With the increasing need for computing power and a growing premium on floor space, server rack is often used to achieve high density in the data center. The proper use of network racks can facilitate a consolidation of different network equipment in an organized, safe and efficient manner. There are many types of server racks to choose from, but which one is the most suitable for your data center?
Open frame rack consists of mounting rails without sides or doors – an open-air structure for mounting network equipment. They’re typically used for server room that don’t require physical security and don’t need added airflow control. An open frame rack cabinet provides easy access and offers plenty of open space for cable management, making this solution ideal for network wiring closets and distribution frame applications with high-density cabling. There are two basic types of racks: 2-post and 4-post rack. 2-post racks generally require less depth but support less weight than 4-post racks.
Cabinet has front / rear doors, side panels and four adjustable vertical mounting rails (posts). It generally refers to “enclosed rack”. Since the doors and side panels can be locked, enclosed racks provide physical equipment security at the rack level. Despite the benefits of network cabinets, they also pose some challenges – particularly in the area of cooling. A server rack cabinet, obviously, has much less access to outside air. So it will require some kind of venting for air cooling.
Wall mount rack is designed to be attached to the wall, in order to save floor space and fit in areas where other racks can’t. It is generally in open frame or cabinet style, and mainly used for housing network equipment like fiber patch panels and switches. But it also has some cons: it is smaller than other rack cabinets, so can’t support much weight and does not offer the same amount of security that a full enclosed server rack could offer. If you run a small/home-based offices or larger offices that are looking to add an additional rack to an existing system, wall mount racks are an affordable option.
A properly chosen server rack should fit the dimensions of the equipment. Although 19-inch racks are always the same nominal width, the height and depth vary. A commonly used measure of the height of a rack is the so-called rack unit (U), which is defined as 1.75 inches. The width and depth of the rack is typically measured in standard units. The most popular standard data center racks have a width of 19 inches and a height of 42U (73.5 inches high).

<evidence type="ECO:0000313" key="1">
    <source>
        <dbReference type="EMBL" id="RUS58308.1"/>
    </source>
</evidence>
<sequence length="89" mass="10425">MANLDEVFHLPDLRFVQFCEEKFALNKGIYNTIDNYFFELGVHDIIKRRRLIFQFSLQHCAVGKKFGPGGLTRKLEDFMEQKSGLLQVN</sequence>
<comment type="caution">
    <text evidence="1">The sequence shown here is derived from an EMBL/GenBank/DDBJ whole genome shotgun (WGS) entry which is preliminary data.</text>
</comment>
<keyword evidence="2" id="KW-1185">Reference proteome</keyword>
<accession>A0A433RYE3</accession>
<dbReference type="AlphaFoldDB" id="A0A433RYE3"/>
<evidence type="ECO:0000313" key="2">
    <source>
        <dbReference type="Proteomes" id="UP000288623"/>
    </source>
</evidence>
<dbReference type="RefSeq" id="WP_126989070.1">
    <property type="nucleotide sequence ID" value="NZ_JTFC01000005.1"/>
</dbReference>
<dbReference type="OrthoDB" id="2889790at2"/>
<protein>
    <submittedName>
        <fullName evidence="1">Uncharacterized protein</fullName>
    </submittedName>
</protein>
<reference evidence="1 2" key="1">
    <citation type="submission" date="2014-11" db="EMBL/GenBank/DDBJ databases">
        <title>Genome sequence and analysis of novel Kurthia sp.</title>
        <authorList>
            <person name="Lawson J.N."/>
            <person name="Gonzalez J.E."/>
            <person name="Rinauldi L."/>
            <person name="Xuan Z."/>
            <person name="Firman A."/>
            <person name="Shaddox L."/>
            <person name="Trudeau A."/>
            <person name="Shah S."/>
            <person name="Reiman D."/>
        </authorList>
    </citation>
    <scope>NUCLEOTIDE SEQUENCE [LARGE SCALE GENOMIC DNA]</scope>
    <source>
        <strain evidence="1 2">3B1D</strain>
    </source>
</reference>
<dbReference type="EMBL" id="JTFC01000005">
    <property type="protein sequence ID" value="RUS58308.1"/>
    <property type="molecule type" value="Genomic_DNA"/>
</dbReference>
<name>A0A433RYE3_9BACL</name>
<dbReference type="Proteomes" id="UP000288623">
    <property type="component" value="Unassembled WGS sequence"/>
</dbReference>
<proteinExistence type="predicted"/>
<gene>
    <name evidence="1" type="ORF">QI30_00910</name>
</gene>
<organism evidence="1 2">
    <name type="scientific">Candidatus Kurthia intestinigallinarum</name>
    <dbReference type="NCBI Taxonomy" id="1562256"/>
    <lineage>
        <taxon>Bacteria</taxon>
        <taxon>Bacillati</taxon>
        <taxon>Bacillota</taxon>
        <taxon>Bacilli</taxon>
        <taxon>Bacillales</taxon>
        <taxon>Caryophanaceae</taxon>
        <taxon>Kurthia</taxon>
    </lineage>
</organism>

For a flexible and ease-to-manage cabling environment, enough usable space should be left in the rack cabinet after the devices being installed. In addition, some server rack even has wheels in case the racks should be moved.
With more and more devices are added to the data center, the network racks should have enough weight capacity. The number of switches, cables, PDU and overhead cable mounts should all be considered during the selection of a rack. Selecting a strong rack is necessary.
The cooling cost of data center is keeping increasing nowadays. Proper server racks contribute to the cooling efficiency. Racks with airflow management accessories could be a good choice. Some other accessories like the door of the racks can also affect the cooling efficiency. Most of the rack door provide at least 64 percent perforation for proper air flow.
Some devices in data centers might need security protection. Thus, doors, side panels and roof can be installed on the server racks. The designs of these accessories also come in various types according to applications.
Server rack can hold all standard 19-inch rack-mountable equipment, as long as it isn’t too deep for the rack cabinet or too high to fit in the available rack spaces. The equipment often includes removable mounting brackets that fasten to the vertical rack rails with screws. Heavier equipment may also include horizontal rails or rack shelves that mount in the rack to provide extra support. Other rack accessories that support the operation of the production equipment includes UPS systems, PDUs, cable managers, switches, patch panels and fiber enclosures. For more information about high density patching solution, please refer to Efficient Cable Management: How to Make It Right?
When you’re designing a data center, deciding which server rack to deploy should be at the top of your list. No matter what rack solution you choose, it is important that you maintain network security and proper cable management to create an organized system. FS.COM offers all of the server rack solutions mentioned above, which can help you maximize the work efficiency and minimize the downtime risks of networks. For more details, please contact us via email@example.com.
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